While positive customer feedback and repeated sales are generally seen as a positive thing in food retail, researchers writing in the Journal of Marketing Research warn that there is a small set of consumers who, time and again, purchase and rave about new products that consistently flop.
According to the team, positive feedback from these customers, whom they name ‘harbingers of failure,’ actually means that a product is likely to bomb.
"Certain customers systematically purchase new products that prove unsuccessful," said the team, led by first author Eric Anderson from Northwestern University, USA.
"Their early adoption of a new product is a strong signal that a product will fail - the more they buy, the less likely the product will succeed.”
The authors suggest that food brands and retailers can identify these customers either through past purchases of new products that failed, or through past purchases of existing products that few other customers purchase.
Harbingers of failure
In their study, Anderson and his colleagues used data from 2003 to 2009 from a large chain of American convenience stores selling beauty and healthcare products, food, and general merchandise.
Using this data they identified ‘harbingers of failure’ customers either through past purchases of products that failed - like Diet Crystal Pepsi or Frito Lay Lemonade - or through past purchases of existing products that few other customers buy.
A product was judged a flop or failure if it was no longer being purchased after three years on the market, said the team.
Out of nearly 130,000 customers sampled, Anderson and his team found that around 13% (around 16,500) qualified a potential ‘harbinger of failure’ because 50% or more of the products they purchased flopped.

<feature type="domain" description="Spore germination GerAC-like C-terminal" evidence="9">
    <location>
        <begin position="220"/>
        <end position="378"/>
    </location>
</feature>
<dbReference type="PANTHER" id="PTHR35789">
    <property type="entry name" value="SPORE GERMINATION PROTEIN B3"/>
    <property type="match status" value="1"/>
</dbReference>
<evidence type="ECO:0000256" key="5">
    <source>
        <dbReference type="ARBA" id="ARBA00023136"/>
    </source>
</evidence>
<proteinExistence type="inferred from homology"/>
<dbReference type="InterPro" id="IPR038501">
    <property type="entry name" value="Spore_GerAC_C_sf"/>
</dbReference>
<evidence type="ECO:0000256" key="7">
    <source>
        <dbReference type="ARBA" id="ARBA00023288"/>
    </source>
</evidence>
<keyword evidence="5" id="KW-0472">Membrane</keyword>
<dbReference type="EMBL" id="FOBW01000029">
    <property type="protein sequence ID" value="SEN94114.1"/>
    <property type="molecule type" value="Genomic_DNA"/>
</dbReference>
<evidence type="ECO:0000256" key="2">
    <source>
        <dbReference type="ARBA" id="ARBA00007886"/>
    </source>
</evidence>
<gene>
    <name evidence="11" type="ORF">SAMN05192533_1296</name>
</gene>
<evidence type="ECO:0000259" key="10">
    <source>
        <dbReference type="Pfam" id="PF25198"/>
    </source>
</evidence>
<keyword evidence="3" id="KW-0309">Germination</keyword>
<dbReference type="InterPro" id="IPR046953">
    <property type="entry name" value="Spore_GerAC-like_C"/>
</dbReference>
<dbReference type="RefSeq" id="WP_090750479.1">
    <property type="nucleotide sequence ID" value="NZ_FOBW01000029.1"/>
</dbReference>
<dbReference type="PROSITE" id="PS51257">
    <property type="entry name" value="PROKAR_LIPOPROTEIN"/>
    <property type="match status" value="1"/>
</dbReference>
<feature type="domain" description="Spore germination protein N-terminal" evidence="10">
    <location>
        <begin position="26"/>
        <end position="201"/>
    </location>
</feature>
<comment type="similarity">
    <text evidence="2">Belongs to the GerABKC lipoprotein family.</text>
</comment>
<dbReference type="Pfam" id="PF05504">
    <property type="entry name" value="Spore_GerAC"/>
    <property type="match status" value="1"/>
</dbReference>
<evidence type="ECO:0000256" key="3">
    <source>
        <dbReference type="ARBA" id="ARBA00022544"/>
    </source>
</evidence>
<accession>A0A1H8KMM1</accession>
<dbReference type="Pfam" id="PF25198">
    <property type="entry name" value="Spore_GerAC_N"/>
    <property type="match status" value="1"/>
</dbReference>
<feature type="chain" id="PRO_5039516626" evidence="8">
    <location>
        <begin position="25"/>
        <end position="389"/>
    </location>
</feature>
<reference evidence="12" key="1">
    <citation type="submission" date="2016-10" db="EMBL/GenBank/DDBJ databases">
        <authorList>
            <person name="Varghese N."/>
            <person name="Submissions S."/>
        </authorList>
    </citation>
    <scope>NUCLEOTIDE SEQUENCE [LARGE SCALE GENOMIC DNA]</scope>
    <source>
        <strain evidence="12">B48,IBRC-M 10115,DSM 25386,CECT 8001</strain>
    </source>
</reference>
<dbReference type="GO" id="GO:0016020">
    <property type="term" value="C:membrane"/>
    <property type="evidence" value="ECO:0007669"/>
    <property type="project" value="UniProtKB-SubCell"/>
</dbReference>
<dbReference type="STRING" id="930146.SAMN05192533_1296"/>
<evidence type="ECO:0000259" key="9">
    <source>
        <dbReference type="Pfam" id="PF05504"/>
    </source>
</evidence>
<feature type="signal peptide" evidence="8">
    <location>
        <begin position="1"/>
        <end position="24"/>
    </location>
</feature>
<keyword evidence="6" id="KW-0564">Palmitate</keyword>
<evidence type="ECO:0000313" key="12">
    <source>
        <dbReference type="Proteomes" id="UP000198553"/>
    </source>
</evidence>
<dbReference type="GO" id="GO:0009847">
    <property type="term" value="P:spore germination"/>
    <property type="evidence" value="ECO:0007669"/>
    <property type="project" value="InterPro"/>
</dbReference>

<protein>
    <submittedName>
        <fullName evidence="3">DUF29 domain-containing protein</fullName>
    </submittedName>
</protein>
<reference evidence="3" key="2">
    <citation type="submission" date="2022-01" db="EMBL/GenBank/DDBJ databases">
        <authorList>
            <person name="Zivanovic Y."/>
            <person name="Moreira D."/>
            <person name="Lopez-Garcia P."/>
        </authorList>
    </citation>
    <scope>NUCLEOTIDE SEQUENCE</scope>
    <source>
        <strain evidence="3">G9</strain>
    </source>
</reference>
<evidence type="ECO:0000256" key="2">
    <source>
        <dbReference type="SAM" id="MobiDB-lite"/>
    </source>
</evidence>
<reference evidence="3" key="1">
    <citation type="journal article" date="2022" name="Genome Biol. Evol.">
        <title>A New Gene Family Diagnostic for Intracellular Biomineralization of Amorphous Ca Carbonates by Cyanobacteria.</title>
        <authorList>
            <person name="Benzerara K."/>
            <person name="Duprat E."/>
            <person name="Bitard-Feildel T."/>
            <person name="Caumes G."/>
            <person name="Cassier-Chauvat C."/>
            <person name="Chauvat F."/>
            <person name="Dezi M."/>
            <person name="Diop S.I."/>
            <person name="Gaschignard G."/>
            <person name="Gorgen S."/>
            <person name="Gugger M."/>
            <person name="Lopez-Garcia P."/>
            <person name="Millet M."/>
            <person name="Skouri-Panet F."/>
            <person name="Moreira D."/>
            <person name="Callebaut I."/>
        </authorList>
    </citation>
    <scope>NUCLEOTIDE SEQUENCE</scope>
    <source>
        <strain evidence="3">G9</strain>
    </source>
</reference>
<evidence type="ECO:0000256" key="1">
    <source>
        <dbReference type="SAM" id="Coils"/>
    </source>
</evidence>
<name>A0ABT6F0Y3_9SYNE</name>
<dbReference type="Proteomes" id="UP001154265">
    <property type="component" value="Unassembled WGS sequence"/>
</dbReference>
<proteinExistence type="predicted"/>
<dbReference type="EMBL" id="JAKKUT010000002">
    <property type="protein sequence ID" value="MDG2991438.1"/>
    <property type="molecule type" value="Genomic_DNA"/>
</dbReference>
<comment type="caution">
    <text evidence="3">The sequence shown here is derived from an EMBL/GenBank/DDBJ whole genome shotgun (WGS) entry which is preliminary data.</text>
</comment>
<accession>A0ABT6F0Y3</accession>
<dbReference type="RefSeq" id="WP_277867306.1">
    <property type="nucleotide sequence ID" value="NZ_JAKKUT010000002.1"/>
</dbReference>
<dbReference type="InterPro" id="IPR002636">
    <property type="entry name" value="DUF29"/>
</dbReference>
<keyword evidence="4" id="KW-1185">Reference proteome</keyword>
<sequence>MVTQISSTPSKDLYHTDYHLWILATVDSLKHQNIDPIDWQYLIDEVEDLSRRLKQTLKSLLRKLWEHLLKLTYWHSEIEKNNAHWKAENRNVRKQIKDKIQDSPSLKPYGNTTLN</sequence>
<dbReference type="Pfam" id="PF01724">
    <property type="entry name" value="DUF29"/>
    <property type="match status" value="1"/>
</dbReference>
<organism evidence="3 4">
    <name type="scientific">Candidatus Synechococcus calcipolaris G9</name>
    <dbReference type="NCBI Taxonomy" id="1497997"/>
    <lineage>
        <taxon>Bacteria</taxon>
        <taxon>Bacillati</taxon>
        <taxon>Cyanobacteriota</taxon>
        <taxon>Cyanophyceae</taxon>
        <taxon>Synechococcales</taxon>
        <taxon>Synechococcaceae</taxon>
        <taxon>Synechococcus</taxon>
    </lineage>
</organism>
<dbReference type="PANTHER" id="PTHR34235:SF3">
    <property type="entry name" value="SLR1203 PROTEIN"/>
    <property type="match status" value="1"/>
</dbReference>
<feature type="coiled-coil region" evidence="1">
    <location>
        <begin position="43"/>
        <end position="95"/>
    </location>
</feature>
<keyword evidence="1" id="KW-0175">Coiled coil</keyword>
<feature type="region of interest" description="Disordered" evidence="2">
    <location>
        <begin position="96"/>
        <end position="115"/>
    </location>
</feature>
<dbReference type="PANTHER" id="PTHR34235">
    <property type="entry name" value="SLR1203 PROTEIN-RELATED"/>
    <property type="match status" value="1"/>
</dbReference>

The analysis showed that the customers who purchased flops in a first round of purchasing were also more likely to purchase flops in a second round - and that this signal was even stronger if the customer had made repeated purchases of the failing item.
Additionally, such ‘harbingers of failure’ could be identified not just by the number of failed products they chose, but by what products they tended to buy in general – with the team noting that these customers tended to purchase niche items that few other customers chose.
"Using both a customer's history of buying flops, and a tendency to buy niche items, a retailer can distinguish harbingers from non-harbingers and make better decisions about whether to continue selling a new product.” said the team.
“While the results of this study provide evidence of a class of customers known as 'harbingers of failure,' there is also some evidence of 'harbingers of success’,” they added. “Future research is needed to more accurately identify both types of harbingers.”
Source: Journal of Marketing Research
Published online ahead of print, doi: 10.1509/jmr.13.0415
“Harbingers of Failure”
Authors: Eric Anderson, et al